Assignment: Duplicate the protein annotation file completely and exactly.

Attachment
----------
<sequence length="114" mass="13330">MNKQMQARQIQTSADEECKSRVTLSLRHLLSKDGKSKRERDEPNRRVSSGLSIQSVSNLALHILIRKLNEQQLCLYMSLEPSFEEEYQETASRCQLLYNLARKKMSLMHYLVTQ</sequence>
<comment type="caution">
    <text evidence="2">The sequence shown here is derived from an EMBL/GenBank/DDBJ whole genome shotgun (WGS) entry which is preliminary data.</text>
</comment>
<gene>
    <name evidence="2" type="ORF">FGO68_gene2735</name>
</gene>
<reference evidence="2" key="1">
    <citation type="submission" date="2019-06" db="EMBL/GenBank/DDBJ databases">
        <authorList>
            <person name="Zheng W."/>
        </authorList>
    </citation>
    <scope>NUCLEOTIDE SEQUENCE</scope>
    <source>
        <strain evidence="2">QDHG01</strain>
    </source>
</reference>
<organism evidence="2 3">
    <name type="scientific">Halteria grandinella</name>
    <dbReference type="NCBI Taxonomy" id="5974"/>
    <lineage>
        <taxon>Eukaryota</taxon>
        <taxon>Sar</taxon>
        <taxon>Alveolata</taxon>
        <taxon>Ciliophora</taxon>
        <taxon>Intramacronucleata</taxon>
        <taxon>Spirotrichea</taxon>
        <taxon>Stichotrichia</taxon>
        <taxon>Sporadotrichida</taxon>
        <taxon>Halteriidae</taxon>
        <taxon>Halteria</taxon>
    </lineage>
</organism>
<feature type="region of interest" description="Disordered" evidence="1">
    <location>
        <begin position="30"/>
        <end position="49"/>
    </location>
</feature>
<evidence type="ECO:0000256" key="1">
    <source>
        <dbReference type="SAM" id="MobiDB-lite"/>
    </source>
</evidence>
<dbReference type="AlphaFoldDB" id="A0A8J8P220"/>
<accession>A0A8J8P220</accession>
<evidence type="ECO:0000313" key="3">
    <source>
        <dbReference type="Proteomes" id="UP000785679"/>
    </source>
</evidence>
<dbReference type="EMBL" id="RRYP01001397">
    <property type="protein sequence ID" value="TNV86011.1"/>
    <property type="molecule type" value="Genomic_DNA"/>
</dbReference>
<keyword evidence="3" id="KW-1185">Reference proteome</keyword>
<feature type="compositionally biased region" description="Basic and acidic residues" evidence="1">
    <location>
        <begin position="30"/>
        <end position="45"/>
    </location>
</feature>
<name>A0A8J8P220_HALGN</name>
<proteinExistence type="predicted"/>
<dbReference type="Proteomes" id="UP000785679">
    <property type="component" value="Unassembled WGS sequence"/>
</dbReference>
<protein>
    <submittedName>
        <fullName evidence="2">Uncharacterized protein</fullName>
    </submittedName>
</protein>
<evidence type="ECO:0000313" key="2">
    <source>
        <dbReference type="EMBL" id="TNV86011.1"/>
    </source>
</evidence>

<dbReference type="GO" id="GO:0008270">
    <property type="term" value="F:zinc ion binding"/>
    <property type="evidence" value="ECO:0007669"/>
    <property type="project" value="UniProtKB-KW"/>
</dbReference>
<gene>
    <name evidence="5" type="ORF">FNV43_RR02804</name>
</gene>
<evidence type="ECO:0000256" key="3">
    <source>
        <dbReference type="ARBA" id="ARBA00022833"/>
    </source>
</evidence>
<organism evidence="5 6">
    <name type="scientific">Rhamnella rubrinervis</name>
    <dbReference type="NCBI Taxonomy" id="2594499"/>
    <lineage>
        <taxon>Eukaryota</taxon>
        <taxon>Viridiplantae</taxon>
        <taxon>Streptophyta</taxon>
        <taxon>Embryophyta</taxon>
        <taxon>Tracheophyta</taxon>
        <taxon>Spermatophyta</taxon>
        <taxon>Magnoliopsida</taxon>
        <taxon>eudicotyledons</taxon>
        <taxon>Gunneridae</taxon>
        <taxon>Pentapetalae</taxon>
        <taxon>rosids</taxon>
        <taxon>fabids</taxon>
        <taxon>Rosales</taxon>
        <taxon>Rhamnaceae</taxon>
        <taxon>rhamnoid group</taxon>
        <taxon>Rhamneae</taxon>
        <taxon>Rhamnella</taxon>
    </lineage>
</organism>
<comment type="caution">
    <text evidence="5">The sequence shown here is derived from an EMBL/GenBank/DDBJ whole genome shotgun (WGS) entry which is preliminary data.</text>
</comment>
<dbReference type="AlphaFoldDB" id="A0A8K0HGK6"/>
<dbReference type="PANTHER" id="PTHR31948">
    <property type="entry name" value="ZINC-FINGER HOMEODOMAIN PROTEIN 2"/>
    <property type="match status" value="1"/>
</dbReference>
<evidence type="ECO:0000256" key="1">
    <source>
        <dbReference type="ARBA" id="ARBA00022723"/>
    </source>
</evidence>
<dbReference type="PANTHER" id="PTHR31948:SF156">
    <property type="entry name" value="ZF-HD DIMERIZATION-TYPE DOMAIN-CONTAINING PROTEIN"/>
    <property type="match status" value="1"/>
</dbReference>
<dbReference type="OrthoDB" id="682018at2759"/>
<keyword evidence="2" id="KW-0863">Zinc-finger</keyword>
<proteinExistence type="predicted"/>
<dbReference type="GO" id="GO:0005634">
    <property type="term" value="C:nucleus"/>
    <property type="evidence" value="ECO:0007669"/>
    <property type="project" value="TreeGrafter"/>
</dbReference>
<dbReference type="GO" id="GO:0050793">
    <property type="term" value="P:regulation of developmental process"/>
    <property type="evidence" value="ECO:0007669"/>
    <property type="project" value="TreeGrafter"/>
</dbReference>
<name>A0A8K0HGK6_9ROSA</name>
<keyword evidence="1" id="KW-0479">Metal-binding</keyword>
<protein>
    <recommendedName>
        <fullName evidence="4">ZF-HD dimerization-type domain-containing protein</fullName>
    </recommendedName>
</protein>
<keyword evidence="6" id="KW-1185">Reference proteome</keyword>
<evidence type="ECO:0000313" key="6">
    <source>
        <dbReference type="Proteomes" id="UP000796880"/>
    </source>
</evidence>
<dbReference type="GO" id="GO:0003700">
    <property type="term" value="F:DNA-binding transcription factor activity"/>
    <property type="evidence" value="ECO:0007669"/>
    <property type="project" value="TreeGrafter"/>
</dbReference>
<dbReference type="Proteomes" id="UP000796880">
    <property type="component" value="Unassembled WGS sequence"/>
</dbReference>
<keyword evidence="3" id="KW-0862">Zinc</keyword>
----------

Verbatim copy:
<sequence length="114" mass="13330">MNKQMQARQIQTSADEECKSRVTLSLRHLLSKDGKSKRERDEPNRRVSSGLSIQSVSNLALHILIRKLNEQQLCLYMSLEPSFEEEYQETASRCQLLYNLARKKMSLMHYLVTQ</sequence>
<comment type="caution">
    <text evidence="2">The sequence shown here is derived from an EMBL/GenBank/DDBJ whole genome shotgun (WGS) entry which is preliminary data.</text>
</comment>
<gene>
    <name evidence="2" type="ORF">FGO68_gene2735</name>
</gene>
<reference evidence="2" key="1">
    <citation type="submission" date="2019-06" db="EMBL/GenBank/DDBJ databases">
        <authorList>
            <person name="Zheng W."/>
        </authorList>
    </citation>
    <scope>NUCLEOTIDE SEQUENCE</scope>
    <source>
        <strain evidence="2">QDHG01</strain>
    </source>
</reference>
<organism evidence="2 3">
    <name type="scientific">Halteria grandinella</name>
    <dbReference type="NCBI Taxonomy" id="5974"/>
    <lineage>
        <taxon>Eukaryota</taxon>
        <taxon>Sar</taxon>
        <taxon>Alveolata</taxon>
        <taxon>Ciliophora</taxon>
        <taxon>Intramacronucleata</taxon>
        <taxon>Spirotrichea</taxon>
        <taxon>Stichotrichia</taxon>
        <taxon>Sporadotrichida</taxon>
        <taxon>Halteriidae</taxon>
        <taxon>Halteria</taxon>
    </lineage>
</organism>
<feature type="region of interest" description="Disordered" evidence="1">
    <location>
        <begin position="30"/>
        <end position="49"/>
    </location>
</feature>
<evidence type="ECO:0000256" key="1">
    <source>
        <dbReference type="SAM" id="MobiDB-lite"/>
    </source>
</evidence>
<dbReference type="AlphaFoldDB" id="A0A8J8P220"/>
<accession>A0A8J8P220</accession>
<evidence type="ECO:0000313" key="3">
    <source>
        <dbReference type="Proteomes" id="UP000785679"/>
    </source>
</evidence>
<dbReference type="EMBL" id="RRYP01001397">
    <property type="protein sequence ID" value="TNV86011.1"/>
    <property type="molecule type" value="Genomic_DNA"/>
</dbReference>
<keyword evidence="3" id="KW-1185">Reference proteome</keyword>
<feature type="compositionally biased region" description="Basic and acidic residues" evidence="1">
    <location>
        <begin position="30"/>
        <end position="45"/>
    </location>
</feature>
<name>A0A8J8P220_HALGN</name>
<proteinExistence type="predicted"/>
<dbReference type="Proteomes" id="UP000785679">
    <property type="component" value="Unassembled WGS sequence"/>
</dbReference>
<protein>
    <submittedName>
        <fullName evidence="2">Uncharacterized protein</fullName>
    </submittedName>
</protein>
<evidence type="ECO:0000313" key="2">
    <source>
        <dbReference type="EMBL" id="TNV86011.1"/>
    </source>
</evidence>

<dbReference type="GO" id="GO:0008270">
    <property type="term" value="F:zinc ion binding"/>
    <property type="evidence" value="ECO:0007669"/>
    <property type="project" value="UniProtKB-KW"/>
</dbReference>
<gene>
    <name evidence="5" type="ORF">FNV43_RR02804</name>
</gene>
<evidence type="ECO:0000256" key="3">
    <source>
        <dbReference type="ARBA" id="ARBA00022833"/>
    </source>
</evidence>
<organism evidence="5 6">
    <name type="scientific">Rhamnella rubrinervis</name>
    <dbReference type="NCBI Taxonomy" id="2594499"/>
    <lineage>
        <taxon>Eukaryota</taxon>
        <taxon>Viridiplantae</taxon>
        <taxon>Streptophyta</taxon>
        <taxon>Embryophyta</taxon>
        <taxon>Tracheophyta</taxon>
        <taxon>Spermatophyta</taxon>
        <taxon>Magnoliopsida</taxon>
        <taxon>eudicotyledons</taxon>
        <taxon>Gunneridae</taxon>
        <taxon>Pentapetalae</taxon>
        <taxon>rosids</taxon>
        <taxon>fabids</taxon>
        <taxon>Rosales</taxon>
        <taxon>Rhamnaceae</taxon>
        <taxon>rhamnoid group</taxon>
        <taxon>Rhamneae</taxon>
        <taxon>Rhamnella</taxon>
    </lineage>
</organism>
<comment type="caution">
    <text evidence="5">The sequence shown here is derived from an EMBL/GenBank/DDBJ whole genome shotgun (WGS) entry which is preliminary data.</text>
</comment>
<dbReference type="AlphaFoldDB" id="A0A8K0HGK6"/>
<dbReference type="PANTHER" id="PTHR31948">
    <property type="entry name" value="ZINC-FINGER HOMEODOMAIN PROTEIN 2"/>
    <property type="match status" value="1"/>
</dbReference>
<evidence type="ECO:0000256" key="1">
    <source>
        <dbReference type="ARBA" id="ARBA00022723"/>
    </source>
</evidence>
<dbReference type="PANTHER" id="PTHR31948:SF156">
    <property type="entry name" value="ZF-HD DIMERIZATION-TYPE DOMAIN-CONTAINING PROTEIN"/>
    <property type="match status" value="1"/>
</dbReference>
<dbReference type="OrthoDB" id="682018at2759"/>
<keyword evidence="2" id="KW-0863">Zinc-finger</keyword>
<proteinExistence type="predicted"/>
<dbReference type="GO" id="GO:0005634">
    <property type="term" value="C:nucleus"/>
    <property type="evidence" value="ECO:0007669"/>
    <property type="project" value="TreeGrafter"/>
</dbReference>
<dbReference type="GO" id="GO:0050793">
    <property type="term" value="P:regulation of developmental process"/>
    <property type="evidence" value="ECO:0007669"/>
    <property type="project" value="TreeGrafter"/>
</dbReference>
<name>A0A8K0HGK6_9ROSA</name>
<keyword evidence="1" id="KW-0479">Metal-binding</keyword>
<protein>
    <recommendedName>
        <fullName evidence="4">ZF-HD dimerization-type domain-containing protein</fullName>
    </recommendedName>
</protein>
<keyword evidence="6" id="KW-1185">Reference proteome</keyword>
<evidence type="ECO:0000313" key="6">
    <source>
        <dbReference type="Proteomes" id="UP000796880"/>
    </source>
</evidence>
<dbReference type="GO" id="GO:0003700">
    <property type="term" value="F:DNA-binding transcription factor activity"/>
    <property type="evidence" value="ECO:0007669"/>
    <property type="project" value="TreeGrafter"/>
</dbReference>
<dbReference type="Proteomes" id="UP000796880">
    <property type="component" value="Unassembled WGS sequence"/>
</dbReference>
<keyword evidence="3" id="KW-0862">Zinc</keyword>